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If a DNS server receives a query for a zone for which it is neither a Master nor a Slave then it will act as configured (in BIND this behaviour is defined in the file): A master DNS server can NOTIFY zone changes to defined (typically slave) servers - this is the default behaviour.NOTIFY messages ensure zone changes are rapidly propagated to the slaves (interrupt driven) rather than rely on the slave server periodically polling for changes.Nevertheless, the following terms are commonly used to describe the primary function or requirement of DNS servers.

Diagram 1 DNS Master Master status is defined in BIND by including 'type master' in the zone declaration section of the file as shown by the following fragment.

When a master DNS receives Queries for a zone for which it is authoritative then it will respond as 'Authoritative' (AA bit is set in a query response).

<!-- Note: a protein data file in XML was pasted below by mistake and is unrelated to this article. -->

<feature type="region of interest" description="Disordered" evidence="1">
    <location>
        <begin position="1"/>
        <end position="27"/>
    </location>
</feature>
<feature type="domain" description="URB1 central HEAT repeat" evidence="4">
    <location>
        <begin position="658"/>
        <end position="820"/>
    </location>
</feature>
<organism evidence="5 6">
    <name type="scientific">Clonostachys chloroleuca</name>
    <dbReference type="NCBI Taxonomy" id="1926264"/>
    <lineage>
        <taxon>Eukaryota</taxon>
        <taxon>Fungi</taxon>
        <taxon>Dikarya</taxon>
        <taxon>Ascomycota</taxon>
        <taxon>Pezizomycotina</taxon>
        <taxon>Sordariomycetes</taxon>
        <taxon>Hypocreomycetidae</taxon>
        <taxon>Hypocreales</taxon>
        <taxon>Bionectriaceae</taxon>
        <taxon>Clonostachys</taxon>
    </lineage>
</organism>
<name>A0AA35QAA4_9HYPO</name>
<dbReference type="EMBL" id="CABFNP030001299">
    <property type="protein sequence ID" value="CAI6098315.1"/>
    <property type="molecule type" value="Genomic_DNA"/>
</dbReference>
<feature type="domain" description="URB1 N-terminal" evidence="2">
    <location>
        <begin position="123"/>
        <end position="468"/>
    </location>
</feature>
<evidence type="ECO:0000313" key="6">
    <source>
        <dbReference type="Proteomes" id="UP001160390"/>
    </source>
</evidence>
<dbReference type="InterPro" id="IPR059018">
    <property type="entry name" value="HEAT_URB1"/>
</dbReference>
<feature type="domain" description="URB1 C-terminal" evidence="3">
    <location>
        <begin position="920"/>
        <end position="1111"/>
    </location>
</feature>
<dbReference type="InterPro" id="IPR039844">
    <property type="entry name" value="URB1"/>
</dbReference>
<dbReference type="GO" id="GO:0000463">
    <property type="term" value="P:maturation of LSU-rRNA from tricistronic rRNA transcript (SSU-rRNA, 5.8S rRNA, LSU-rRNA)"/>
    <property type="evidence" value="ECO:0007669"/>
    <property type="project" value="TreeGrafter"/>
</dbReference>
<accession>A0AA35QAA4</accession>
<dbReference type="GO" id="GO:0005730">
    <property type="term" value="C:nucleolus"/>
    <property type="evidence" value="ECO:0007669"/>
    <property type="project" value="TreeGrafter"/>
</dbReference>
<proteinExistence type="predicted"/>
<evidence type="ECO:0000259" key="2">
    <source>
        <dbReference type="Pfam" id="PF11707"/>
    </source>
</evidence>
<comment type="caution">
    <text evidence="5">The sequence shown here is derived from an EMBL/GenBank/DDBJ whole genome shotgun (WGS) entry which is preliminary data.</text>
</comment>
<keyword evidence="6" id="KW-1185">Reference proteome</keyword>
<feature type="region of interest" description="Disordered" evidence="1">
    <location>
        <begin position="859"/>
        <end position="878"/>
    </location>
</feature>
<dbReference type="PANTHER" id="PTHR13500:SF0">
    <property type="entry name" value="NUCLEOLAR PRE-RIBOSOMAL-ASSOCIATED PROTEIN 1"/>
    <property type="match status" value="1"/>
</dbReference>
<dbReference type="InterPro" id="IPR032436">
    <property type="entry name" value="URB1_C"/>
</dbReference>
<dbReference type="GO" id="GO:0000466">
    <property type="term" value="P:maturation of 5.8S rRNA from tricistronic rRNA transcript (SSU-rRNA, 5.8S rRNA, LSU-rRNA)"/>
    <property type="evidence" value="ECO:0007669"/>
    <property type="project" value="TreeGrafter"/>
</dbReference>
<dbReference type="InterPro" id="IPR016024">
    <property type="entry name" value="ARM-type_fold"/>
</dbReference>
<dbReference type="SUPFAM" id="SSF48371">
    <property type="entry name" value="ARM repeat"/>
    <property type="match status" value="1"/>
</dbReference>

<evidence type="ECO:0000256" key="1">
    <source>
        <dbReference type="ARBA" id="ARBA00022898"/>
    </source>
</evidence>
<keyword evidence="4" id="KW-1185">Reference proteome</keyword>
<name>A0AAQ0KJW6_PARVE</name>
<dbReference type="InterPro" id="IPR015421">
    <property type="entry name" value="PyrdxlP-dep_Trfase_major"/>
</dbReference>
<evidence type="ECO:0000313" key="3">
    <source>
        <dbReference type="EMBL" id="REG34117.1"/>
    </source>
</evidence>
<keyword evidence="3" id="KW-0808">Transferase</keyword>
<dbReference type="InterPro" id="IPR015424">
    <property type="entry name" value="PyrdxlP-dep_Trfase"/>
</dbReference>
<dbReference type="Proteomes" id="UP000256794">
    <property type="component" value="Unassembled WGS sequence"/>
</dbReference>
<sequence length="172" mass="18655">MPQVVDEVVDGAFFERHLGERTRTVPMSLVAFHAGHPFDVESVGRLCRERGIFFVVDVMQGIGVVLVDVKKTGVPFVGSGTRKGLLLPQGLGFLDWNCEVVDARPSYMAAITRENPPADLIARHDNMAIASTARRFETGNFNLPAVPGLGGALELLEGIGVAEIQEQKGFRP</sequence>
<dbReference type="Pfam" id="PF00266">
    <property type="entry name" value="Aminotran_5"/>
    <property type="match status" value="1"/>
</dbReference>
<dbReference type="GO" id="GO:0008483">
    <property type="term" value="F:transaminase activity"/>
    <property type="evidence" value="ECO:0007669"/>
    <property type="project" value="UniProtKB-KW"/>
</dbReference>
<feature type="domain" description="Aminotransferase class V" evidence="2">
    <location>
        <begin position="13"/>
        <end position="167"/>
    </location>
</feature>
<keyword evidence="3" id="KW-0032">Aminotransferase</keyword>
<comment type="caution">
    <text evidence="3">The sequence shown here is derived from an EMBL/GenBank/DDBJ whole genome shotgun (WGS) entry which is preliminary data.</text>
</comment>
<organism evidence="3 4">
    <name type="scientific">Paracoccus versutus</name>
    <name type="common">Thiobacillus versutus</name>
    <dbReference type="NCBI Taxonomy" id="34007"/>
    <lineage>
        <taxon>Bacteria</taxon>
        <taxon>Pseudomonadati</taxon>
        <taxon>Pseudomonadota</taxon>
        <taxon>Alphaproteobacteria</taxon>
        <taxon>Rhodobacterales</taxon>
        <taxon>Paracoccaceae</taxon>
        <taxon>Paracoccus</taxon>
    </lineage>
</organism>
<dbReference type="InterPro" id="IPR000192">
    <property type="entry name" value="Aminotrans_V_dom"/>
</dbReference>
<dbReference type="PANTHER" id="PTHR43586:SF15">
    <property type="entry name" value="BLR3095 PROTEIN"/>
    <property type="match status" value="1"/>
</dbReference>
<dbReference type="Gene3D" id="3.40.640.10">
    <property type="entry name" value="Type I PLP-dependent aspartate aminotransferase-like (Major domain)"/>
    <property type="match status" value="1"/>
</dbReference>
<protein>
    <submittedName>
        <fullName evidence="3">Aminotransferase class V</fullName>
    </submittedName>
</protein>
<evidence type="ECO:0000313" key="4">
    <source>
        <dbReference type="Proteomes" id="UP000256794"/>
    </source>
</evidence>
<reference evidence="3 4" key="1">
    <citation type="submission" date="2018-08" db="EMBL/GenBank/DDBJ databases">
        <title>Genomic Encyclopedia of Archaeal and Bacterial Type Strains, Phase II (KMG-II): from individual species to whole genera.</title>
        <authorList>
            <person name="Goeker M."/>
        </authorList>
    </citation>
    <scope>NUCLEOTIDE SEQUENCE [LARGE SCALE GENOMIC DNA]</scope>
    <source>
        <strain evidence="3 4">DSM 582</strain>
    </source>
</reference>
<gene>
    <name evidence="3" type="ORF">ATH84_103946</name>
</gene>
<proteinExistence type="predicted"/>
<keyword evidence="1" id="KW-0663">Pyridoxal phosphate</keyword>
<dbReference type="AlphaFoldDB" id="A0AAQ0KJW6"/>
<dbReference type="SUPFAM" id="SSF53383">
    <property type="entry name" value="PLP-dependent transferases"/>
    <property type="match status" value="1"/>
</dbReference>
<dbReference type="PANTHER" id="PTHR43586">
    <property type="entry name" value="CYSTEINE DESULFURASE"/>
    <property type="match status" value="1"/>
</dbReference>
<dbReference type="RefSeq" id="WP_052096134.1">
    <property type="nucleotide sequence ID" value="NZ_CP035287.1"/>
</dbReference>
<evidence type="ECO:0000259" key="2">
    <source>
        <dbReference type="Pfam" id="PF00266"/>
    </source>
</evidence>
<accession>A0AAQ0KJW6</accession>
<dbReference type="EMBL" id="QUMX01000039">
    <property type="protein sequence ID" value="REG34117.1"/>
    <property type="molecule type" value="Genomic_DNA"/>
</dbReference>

There is no requirement in such a configuration for the master server to appear in an NS RR for the domain.

The only requirement is that two (or more) name servers support the zone.

There can be any number of slave DNS's for any given zone.

Slave status is defined in BIND by including 'type slave' in the zone declaration section of the file as shown by the following fragment.

Both servers could be any combination of master-slave, slave-slave or even master-master.

If you are running Stealth Servers and wish them to be notified you will have to add an also-notify parameter as shown in the BIND file fragment below: You can turn off all NOTIFY operations by specifying 'notify no' in the zone declaration.

Most DNS servers are schizophrenic - they may be masters (authoritative) for some zones, slaves for others and provide caching or forwarding for all others.

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